The unusual gameplay element in the third installment derives from the fact that Rufus feels the only way to deal with all the myriad challenges he’s facing is to clone himself as well, so the player will actually control three different Rufuses (Rufusi?) through to the climactic finale.
The puzzles should again be familiar to series fans, featuring convoluted and comic brain-teasers that have become a staple of the franchise. However, by having three Rufuses, there are three different opportunities to interact with the world and the actions of each Rufus often impact the others. Non-lateral thinkers, this may be your worst nightmare.
(Small spoiler warning) In the demo, one Rufus was able to give a caffeine lollipop to a bearded baby (don’t ask) that caused the baby to spit out its pacifier, which fell all the way down into the sewers where another Rufus was waiting for it to solve a puzzle. Another situation wasn’t quite as fortuitous, as that same subterranean Rufus moved a light connected to a lamp at street level which turned to illuminate another Rufus, whose covert attempt to break into a rebel fortress was now foiled.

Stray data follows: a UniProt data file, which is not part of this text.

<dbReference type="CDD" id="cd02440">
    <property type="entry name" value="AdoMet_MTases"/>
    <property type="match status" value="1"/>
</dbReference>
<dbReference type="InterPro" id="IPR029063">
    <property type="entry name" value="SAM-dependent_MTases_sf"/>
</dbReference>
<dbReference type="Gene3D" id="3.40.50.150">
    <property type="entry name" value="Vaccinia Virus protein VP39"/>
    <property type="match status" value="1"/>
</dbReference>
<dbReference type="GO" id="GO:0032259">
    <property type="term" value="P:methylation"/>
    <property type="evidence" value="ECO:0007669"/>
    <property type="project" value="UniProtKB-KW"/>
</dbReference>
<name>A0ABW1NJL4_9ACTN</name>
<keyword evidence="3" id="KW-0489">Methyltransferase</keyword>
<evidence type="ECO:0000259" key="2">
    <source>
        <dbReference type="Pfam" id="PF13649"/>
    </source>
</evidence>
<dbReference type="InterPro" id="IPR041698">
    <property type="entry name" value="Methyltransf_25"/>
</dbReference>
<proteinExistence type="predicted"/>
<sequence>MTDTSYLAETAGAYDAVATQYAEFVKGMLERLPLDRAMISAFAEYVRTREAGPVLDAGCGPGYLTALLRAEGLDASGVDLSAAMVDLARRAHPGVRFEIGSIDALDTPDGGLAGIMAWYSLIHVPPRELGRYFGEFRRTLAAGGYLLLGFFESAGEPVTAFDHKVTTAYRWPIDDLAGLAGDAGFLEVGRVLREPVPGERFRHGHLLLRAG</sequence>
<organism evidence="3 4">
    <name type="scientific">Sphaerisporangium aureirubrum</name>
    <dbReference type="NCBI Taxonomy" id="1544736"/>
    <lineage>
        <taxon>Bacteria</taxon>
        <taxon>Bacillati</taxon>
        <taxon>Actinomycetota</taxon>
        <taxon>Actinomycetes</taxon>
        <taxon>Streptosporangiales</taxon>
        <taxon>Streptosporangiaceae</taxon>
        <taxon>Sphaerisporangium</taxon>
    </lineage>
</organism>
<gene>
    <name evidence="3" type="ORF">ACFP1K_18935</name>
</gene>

“The layers are always integrated in Goodbye Deponia," Mentz said. “There’s no difference between the different Rufuses, but they all access different areas.” One interesting feature is that once one of the Rufuses finds a way to contact another – in the demo, we saw the subterranean version reach another through a street drain – they are able to freely trade any collected items between them at any point.